Charity Founder Honoured with IFAW Award

Sue Burton, Founder of Remus Horse Sanctuary, received an award from the International Fund for Animal Welfare (IFAW) at the House of Lords, on Tuesday 20 October, honouring her dedication to rescuing and improving the welfare of thousands of horses. TV wildlife presenter Bill Oddie presented the award.

The IFAW awards programme runs in countries all around the world and looks to reward special people who have done something outstanding for animals. Philip Mansbridge, UK Director of IFAW, said: “Sue’s dedication to horse rescue and protection is a great example of animal welfare in action. Her efforts have saved thousands of horses and other animals and she is a true inspiration to others. She is a very deserving winner of IFAW’s Equine Welfare Award.”

Animal lover Sue Burton, from Billericay in Essex, set up Remus Memorial Horse Sanctuary in 1983, where it now provides rehabilitation and long-term care for over 200 animals at the 40-acre site near Ingatestone. Sue’s action followed two horrific activities; firstly, the plight of horses on Rainham Marshes, where more than 100 horses were left on the bleak marshland and 13 died in horrific conditions after being cut off by floodwaters. Secondly, the case of Remus, a horse that was stolen and starved for three months in a feud over a £50 debt. Remus was left tied to a lamppost and despite Sue’s valiant efforts to save him; he eventually had to be put down.

Sue says, “There is a huge horse welfare problem in this country and its just getting worse all the time. Back in 1983, I was determined to help other animals in Remus’ memory. Many of the animals we take in at the Sanctuary have suffered physical or mental abuse because of human cruelty or ignorance.”

The Sanctuary aims to help all the horses it can which have been left to die in fields and, if there is no space on-site, she will travel out to keep feeding them. The Sanctuary has also gained a reputation as a specialist centre for the treatment of veteran and blind horses, and has provided homes to two of Britain’s oldest known horses, one of whom – Orchid – died recently aged 50. Sue and her team also offer advice on animal welfare and to owners of elderly horses, and organise a variety of workshops on elderly horse care, health, nutrition and many complementary therapies.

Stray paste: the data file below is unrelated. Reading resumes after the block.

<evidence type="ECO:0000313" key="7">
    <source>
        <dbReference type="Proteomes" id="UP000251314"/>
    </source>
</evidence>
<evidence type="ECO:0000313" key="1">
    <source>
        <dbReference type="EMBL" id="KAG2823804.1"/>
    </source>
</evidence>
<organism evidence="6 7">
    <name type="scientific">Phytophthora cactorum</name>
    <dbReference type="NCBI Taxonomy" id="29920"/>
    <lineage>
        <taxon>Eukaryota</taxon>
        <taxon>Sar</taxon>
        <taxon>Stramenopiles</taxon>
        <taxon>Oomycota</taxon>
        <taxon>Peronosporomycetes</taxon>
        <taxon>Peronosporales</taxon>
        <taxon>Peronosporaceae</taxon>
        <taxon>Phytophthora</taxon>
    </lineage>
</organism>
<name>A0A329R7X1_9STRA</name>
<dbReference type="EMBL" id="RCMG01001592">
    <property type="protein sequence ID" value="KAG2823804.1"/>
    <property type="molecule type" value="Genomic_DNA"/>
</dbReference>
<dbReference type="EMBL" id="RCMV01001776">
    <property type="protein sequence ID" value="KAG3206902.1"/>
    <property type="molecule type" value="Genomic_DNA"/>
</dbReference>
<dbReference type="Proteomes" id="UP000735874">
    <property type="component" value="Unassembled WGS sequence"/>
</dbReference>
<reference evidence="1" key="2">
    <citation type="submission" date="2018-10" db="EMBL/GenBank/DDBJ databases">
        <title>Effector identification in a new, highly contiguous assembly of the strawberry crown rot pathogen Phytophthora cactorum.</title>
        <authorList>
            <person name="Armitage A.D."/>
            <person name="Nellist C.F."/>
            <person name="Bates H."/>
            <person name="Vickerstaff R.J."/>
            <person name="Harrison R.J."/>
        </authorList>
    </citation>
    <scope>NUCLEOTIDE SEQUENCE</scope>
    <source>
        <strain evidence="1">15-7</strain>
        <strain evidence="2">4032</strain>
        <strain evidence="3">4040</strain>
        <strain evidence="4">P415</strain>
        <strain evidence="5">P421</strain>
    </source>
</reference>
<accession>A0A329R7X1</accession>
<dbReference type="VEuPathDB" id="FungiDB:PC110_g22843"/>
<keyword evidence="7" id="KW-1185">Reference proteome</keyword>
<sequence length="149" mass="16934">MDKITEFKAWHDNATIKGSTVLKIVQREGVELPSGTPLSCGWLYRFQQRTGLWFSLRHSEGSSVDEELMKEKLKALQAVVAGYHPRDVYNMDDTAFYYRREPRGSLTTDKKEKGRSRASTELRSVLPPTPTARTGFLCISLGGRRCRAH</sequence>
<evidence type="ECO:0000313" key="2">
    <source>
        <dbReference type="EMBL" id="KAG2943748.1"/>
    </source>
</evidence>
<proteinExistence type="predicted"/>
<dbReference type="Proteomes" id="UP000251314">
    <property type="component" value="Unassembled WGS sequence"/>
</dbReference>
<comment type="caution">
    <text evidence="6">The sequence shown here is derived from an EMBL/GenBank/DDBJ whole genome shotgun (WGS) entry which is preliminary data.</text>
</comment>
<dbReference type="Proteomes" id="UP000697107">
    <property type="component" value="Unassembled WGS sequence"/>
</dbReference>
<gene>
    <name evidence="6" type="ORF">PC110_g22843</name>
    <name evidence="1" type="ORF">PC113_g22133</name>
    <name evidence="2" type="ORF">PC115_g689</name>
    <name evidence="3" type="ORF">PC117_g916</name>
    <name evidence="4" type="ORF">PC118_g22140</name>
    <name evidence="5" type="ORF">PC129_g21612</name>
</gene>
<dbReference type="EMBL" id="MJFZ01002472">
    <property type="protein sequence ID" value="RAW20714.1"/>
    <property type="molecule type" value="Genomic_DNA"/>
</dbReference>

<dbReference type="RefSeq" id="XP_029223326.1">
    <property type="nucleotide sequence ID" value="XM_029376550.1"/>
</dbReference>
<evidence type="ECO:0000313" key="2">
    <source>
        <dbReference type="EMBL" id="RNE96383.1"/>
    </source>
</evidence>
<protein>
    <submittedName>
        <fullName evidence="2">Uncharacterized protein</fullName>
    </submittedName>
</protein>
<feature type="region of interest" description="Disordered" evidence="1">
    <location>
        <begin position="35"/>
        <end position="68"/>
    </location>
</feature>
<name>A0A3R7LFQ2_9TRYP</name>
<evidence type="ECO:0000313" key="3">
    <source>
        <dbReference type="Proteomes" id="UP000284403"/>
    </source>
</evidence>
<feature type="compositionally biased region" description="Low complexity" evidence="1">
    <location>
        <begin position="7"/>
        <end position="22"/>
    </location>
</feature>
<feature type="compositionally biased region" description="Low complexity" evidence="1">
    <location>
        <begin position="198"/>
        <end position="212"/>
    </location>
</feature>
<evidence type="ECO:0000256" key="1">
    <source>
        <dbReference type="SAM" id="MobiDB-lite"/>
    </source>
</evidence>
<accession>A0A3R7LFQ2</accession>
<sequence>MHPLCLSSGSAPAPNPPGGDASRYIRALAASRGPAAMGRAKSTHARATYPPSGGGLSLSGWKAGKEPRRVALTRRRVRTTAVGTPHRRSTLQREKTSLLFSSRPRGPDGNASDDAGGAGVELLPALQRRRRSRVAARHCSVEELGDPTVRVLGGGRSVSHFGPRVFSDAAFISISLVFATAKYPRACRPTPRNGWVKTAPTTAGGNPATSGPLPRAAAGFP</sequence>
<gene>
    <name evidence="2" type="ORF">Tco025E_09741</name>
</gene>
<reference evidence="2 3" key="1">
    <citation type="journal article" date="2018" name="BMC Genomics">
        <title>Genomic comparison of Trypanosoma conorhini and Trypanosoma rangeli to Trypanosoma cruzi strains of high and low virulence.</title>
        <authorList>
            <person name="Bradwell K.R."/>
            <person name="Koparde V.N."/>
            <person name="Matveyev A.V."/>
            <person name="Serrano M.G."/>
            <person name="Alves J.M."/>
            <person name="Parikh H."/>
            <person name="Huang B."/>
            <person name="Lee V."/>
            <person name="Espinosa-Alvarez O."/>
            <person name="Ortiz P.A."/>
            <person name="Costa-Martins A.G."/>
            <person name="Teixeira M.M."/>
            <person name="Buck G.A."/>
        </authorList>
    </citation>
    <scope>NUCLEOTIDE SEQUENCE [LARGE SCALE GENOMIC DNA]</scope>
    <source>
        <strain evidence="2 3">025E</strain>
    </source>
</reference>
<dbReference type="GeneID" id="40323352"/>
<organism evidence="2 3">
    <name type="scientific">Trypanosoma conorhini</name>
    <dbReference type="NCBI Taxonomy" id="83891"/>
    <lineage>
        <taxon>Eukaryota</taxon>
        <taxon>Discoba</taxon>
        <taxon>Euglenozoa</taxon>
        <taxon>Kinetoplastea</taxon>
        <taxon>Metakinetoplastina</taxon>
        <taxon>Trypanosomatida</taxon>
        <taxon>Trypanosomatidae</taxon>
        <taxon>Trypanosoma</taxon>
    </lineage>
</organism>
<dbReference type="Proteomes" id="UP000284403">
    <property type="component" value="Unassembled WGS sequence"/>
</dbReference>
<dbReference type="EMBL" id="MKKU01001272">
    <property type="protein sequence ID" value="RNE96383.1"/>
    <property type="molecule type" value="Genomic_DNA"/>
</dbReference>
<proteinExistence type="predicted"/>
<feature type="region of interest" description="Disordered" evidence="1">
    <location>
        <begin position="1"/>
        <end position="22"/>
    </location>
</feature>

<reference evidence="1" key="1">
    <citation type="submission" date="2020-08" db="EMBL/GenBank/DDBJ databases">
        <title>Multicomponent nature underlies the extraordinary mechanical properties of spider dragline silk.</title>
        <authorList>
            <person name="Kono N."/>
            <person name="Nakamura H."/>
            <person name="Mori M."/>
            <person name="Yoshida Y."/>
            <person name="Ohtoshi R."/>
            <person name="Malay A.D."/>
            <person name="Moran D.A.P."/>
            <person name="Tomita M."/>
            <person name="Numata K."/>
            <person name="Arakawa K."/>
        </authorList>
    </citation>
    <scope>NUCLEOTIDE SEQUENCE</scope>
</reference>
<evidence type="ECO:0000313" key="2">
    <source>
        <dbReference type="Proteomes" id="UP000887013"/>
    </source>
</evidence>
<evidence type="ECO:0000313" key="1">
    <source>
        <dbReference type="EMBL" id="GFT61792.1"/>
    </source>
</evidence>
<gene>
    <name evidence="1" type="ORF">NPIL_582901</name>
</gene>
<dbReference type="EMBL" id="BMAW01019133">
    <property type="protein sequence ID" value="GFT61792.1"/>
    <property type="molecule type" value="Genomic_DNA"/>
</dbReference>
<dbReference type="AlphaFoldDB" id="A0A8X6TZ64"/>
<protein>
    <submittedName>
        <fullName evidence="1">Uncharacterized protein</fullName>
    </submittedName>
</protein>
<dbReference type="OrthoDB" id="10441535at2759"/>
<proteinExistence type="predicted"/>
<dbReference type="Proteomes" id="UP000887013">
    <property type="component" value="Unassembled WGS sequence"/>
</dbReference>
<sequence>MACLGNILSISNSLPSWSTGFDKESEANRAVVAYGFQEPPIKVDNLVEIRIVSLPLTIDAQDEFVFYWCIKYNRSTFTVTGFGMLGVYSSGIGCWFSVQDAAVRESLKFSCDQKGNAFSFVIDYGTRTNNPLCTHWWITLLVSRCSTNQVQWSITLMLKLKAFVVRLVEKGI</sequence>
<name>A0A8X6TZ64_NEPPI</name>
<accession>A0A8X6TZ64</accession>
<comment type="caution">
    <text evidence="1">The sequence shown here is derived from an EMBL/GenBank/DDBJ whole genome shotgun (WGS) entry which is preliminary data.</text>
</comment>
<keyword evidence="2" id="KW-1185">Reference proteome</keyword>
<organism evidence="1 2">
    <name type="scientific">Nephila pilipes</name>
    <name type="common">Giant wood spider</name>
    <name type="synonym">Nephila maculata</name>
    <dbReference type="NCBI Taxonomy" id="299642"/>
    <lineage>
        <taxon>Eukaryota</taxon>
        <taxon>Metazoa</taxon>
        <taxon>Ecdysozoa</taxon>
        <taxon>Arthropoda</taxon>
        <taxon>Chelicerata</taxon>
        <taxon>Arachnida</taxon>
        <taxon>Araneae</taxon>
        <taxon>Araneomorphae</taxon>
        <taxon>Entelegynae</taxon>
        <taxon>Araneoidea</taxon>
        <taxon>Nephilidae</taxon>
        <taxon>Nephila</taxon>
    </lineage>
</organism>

The work of the Sanctuary also extends into the wider community, with ponies taken to visit care homes for the elderly and schools to educate young people about respecting and caring for animals. Remus is an accredited organisation offering work placements to young people and is a Duke of Edinburgh Award training venue. Tours and talks are also provided for disabled, deaf, and blind groups.

Sue ensures she is available 24/7 to respond to calls to help animals in need and is also under constant pressure to fundraise to pay the running costs of the Sanctuary, which are in excess of £400,000 annually. The charity relies totally on public donations.

Despite all of the demands on her time from running the Sanctuary and carrying out hands-on rescue work, Sue continues to campaign for improved horse welfare and has lobbied at Westminster on the issue. She also promotes horse welfare and cruelty issues locally and encourages members of the public to be on the lookout for signs of distress in horses and to report any suspected cruelty or neglect, in Essex and across neighbouring counties. More information on this can be found via the Horse Welfare section of the Remus website.

Following the award, Sue said, “I was very pleased for the whole team to hear I would receive an IFAW award, it represents the work done by everyone here. Our work is often very similar to a hospice, giving animals that have usually suffered greatly, the very best of care, allowing the younger ones to get over their abuse and develop into happy adults, or for the older ones to spend their twilight years doing as they wish while enjoying the highest quality care that we can achieve.

“I don’t think a horse should be put down because it has reached a certain age if it can still thrive; I think we should be giving something back, especially when so many of these horses have suffered in the past. The most satisfying aspect of the work is seeing a horse that at first has completely shut itself down and won’t interact, to suddenly coming to me or playing with other horses in the field. This is how they should be, full of life, and when I see that restored it is very special.”

For further information, contact Sue Burton on tel: 01277 356191.


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